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Kindergarten Assessment Predicts Children's Success Through Education

By Troy Hunter, Director of Research, Evaluation, and Performance, Groundwork Ohio Follow Troy on Twitter and LinkedIn

Every school year more than 100,000 of Ohio's young learners embark on their educational journey by entering kindergarten. Not all children, however, have the same access to high-quality early learning experiences and that is apparent early on their education. All incoming kindergarteners are administered the Kindergarten Readiness Assessment Revised (KRA-R), a tool designed to gauge a child's preparedness for the educational experiences that lie ahead.

The KRA-R focuses on four fundamental areas that lay the foundation for a child's early learning:

  1. Language and Literacy: Evaluating early language development and literacy skills.

  2. Mathematics: Assessing foundational numeracy skills.

  3. Social Foundations: Emphasizing social and emotional development and approaches toward learning.

  4. Physical Well-being and Motor Development: Ensuring a child's physical skills are on track.

The startling truth is that nearly two out of every three kindergartners are not showing up demonstrating kindergarten readiness.

The shortened version of the KRA was implemented in fall 2020, aligning with Ohio's Early Learning and Development Standards. It is administered to kindergarteners between July and the 20th day of instruction and is an evaluation involving teacher observations and age-appropriate tasks that children respond to, capturing a snapshot of their school readiness.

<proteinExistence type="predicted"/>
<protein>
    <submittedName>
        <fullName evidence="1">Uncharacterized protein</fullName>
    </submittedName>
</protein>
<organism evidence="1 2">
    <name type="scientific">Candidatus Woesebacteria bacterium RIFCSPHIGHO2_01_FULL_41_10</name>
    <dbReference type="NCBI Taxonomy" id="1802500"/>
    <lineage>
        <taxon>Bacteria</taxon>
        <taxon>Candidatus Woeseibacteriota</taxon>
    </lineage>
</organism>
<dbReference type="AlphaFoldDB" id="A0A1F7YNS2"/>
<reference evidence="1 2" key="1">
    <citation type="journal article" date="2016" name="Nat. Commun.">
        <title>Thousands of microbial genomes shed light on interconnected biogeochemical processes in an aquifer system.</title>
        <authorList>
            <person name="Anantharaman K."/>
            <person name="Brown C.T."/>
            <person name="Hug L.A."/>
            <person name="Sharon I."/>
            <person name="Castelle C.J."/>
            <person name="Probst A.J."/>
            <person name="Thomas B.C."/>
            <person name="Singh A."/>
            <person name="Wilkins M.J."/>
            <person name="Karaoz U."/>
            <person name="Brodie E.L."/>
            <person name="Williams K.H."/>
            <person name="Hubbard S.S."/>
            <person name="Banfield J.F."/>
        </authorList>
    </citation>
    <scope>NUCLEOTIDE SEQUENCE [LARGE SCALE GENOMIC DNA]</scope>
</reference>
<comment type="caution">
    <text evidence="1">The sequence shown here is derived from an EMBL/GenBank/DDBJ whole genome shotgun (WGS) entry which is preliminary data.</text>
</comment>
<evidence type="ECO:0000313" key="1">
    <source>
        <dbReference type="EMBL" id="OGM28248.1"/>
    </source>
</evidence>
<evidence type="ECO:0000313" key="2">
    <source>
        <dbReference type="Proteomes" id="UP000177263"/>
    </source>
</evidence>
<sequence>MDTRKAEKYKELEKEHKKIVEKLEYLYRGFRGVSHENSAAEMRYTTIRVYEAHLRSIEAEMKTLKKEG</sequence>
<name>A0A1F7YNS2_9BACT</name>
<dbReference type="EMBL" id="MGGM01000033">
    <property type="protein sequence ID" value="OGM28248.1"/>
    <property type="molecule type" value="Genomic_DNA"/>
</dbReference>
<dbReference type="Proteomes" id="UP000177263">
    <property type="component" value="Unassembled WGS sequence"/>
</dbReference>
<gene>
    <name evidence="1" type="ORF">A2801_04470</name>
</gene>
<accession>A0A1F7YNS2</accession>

Research consistently highlights the role of early school readiness as a predictor of future academic success. Children demonstrating age-appropriate skills at the start of kindergarten are more likely to thrive academically throughout their educational trajectory.

Children administered the KRA can score emerging, approaching, or demonstrating readiness. They also are categorized as on-track or not on-track for language and literacy. The number of children not on-track for language and literacy has increased 18.3% from 2014 to 2022. Over half of kindergarteners are not on-track for Language and Literacy.

Disparities in Readiness

There are disparities in kindergarten readiness among children, as the 2022-2023 KRA data show a staggering 64.6 percent of all kindergarteners in Ohio were not ready for kindergarten. The data exposed an even wider gap with 79 percent of low-income and 85.6 percent of children with disabilities not demonstrating kindergarten readiness.

Inequities in education start before students show up to school, with 80.2 percent of all Black kindergarteners and 83.4 percent of Black boys not ready for kindergarten.

Following Black students through school, Ohio educators are two times as likely to identify Black students as having an intellectual disability, place Black students with disabilities in more restrictive settings, and remove Black students with disabilities from the classroom for disciplinary reasons. These trends continue throughout the education experience as 1 out of 4 Black children didn’t graduate high school in 2021.

Trending through Time: Disparities Stay Consistent

The KRA is the only test administered to all children entering kindergarten and serves as Ohio’s metric to show readiness among kindergarteners. While we can see that less than half of kindergarteners are not demonstrating readiness on the KRA, even less of Ohio’s Black, Hispanic, low-income, and children with disabilities are ready for kindergarten. That trend has stayed consistent over time.